• Fee diversion:  Since 1982 Congress has diverted over $900 Million from the USPTO.  Even this fiscal year, Congress will not allow the USPTO to keep the fees that it collects from inventors and patent owners.  An estimated $150-250 million will be diverted from the USPTO to other government programs.  
The solution proposed is to:

  • Provide a one-time capital investment of $1 billion.  In view of what has already been diverted, such an investment by congress would be a repayment of money already taken from fees that have been collected by the USPTO.
  • Guarantee that Congress will stop diverting fees away from the USPTO. 
  • Hire thousands of additional patent examiners.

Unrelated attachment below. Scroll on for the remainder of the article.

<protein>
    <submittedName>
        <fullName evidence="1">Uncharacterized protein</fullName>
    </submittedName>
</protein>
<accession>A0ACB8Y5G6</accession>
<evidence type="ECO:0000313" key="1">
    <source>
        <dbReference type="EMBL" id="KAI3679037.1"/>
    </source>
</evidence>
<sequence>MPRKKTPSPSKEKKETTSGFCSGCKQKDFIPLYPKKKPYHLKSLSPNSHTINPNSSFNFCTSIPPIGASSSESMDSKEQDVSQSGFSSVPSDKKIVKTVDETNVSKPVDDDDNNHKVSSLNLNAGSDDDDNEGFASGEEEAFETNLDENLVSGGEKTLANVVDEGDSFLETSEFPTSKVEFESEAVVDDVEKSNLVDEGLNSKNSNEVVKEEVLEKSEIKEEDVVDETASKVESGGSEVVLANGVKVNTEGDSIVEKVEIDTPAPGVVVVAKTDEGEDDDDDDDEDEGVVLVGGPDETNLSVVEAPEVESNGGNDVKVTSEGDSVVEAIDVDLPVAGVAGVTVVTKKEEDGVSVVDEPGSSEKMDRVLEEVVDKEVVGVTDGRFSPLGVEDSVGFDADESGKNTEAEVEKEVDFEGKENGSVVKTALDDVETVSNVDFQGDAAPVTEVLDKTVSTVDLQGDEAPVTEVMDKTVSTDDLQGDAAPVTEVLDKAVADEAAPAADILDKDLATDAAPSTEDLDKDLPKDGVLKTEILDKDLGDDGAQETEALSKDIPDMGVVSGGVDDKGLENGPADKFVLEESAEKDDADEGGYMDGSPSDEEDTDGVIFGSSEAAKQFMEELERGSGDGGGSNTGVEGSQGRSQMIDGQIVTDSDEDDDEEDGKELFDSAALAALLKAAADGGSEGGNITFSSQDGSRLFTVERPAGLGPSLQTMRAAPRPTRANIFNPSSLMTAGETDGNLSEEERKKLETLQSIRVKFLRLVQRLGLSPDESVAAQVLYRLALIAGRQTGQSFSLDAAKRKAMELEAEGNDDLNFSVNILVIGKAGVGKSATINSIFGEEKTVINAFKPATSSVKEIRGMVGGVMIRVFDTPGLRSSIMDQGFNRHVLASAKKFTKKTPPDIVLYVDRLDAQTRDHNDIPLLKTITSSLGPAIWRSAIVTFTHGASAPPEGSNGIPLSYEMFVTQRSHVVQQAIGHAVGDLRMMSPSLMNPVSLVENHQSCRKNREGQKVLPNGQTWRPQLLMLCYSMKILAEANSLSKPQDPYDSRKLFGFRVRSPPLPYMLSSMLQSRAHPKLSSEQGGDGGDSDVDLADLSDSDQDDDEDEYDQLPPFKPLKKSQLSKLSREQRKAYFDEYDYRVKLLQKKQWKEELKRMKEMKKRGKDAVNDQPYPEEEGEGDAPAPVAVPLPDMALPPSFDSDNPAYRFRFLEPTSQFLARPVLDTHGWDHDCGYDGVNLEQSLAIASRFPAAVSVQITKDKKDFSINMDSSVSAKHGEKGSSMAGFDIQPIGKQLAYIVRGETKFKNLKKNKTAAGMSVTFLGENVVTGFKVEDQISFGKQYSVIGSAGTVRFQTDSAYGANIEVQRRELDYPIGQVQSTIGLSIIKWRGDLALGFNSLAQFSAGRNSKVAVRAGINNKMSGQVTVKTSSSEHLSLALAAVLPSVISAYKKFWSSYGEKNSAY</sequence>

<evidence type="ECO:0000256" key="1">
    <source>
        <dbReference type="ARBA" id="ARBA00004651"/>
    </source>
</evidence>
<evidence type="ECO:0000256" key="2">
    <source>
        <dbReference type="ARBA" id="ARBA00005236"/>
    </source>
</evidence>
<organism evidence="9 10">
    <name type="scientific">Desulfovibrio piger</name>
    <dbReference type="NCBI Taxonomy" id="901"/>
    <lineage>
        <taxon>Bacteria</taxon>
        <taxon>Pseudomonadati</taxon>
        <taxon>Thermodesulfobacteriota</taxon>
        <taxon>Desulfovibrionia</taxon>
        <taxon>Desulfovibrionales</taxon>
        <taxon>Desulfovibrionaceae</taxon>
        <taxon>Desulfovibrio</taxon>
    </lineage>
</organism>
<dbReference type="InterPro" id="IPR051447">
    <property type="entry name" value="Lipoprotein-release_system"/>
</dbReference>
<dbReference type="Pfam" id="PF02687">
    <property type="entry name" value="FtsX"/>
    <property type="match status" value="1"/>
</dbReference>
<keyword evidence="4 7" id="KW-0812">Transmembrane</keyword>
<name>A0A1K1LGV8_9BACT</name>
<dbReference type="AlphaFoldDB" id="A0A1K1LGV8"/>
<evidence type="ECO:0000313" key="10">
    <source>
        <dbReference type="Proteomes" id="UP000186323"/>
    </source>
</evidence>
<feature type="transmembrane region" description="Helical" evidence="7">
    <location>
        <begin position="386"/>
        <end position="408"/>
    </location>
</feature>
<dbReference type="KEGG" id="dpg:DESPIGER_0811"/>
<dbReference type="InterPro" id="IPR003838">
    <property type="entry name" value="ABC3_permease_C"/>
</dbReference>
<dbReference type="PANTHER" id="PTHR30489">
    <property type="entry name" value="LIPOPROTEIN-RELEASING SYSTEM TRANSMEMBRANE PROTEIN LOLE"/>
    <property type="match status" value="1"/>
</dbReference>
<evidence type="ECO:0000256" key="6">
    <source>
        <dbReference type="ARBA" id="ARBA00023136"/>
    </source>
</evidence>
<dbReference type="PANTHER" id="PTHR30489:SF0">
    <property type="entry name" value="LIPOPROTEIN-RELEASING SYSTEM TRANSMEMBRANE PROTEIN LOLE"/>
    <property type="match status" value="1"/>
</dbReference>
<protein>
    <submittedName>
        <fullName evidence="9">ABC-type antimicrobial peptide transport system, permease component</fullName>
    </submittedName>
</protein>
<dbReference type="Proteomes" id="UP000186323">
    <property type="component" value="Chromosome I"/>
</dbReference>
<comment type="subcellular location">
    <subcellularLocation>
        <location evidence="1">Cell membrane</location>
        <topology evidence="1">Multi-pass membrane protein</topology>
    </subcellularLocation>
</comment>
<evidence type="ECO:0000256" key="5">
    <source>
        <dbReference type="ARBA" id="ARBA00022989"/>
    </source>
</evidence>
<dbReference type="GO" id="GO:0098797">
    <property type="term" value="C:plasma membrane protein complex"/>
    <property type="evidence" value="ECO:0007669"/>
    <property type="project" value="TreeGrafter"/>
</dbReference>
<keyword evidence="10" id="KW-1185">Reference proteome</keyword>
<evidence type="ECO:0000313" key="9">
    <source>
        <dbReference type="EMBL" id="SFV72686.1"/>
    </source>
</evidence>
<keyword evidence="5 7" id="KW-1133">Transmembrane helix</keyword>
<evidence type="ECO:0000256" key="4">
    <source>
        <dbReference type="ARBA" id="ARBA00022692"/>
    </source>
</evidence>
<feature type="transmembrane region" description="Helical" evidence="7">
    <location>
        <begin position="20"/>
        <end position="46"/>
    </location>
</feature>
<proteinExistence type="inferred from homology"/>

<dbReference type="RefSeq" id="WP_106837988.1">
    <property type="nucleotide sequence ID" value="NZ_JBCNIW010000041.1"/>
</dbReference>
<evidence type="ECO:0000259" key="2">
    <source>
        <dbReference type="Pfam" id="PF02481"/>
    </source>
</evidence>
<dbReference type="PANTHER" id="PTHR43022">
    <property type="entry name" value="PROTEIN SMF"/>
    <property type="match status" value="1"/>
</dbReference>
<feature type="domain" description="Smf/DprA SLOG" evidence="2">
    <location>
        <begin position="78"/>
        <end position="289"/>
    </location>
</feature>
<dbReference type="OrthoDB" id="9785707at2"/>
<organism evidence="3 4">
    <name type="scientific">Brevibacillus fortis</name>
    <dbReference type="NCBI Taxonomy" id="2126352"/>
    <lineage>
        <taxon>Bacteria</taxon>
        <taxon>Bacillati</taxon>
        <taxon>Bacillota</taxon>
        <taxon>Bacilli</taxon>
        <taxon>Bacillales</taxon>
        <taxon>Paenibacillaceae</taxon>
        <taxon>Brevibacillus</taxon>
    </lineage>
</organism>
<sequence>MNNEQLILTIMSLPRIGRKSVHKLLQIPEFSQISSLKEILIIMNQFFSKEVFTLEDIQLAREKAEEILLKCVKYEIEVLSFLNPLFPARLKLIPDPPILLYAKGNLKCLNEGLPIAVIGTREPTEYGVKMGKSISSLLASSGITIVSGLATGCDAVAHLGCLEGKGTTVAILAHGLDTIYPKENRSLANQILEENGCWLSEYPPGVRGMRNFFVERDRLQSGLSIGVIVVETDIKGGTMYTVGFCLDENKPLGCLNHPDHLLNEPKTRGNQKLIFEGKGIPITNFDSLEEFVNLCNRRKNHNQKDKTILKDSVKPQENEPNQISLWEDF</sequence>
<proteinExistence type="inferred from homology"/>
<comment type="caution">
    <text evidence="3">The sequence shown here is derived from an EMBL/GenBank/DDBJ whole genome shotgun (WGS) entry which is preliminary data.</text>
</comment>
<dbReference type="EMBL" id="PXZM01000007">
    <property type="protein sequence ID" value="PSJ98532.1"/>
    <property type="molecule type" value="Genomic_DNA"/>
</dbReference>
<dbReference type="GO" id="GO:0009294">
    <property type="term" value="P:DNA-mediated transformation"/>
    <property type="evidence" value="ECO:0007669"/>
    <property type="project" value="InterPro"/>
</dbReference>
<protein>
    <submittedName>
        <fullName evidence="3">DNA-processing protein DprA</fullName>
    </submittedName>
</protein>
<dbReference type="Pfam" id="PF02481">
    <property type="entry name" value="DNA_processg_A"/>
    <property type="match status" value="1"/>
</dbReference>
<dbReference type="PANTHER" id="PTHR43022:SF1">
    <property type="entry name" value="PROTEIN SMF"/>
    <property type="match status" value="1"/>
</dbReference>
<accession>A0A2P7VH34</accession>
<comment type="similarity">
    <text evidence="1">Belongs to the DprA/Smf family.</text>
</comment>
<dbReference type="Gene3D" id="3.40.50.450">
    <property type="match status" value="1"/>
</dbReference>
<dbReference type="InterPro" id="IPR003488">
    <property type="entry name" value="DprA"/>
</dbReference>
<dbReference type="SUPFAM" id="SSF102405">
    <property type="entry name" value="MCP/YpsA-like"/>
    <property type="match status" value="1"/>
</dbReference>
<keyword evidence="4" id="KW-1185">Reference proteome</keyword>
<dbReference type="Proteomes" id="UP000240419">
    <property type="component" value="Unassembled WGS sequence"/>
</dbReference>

• Provide salary increases to retain experienced examiners.
  • Modernize the 30 year old computer system.
  • Increase space to house the additional patent examiners.
  • Open satellite offices in major cities such as Houston and Detroit.
  • Hire unemployed engineers who are already experienced in patent matters.
  • Exclude scientists and engineers from the restrictive General Pay Schedule so that the pay can be increased for examiners to be more competitive with private industry.
  • The Director should be given greater authority to give earlier examination to patent applications in promising new technologies and individual applications for pioneering inventions.
Judge Michel closes by saying that it is time for Congress to "prime the pump" -- only then can private investment take over.  This is perhaps the best and perhaps only way to increase innovation and reverse competitive decline in America.  It could restore us as the technology leader of the world, increase private and public revenues and stock value and create millions of new jobs.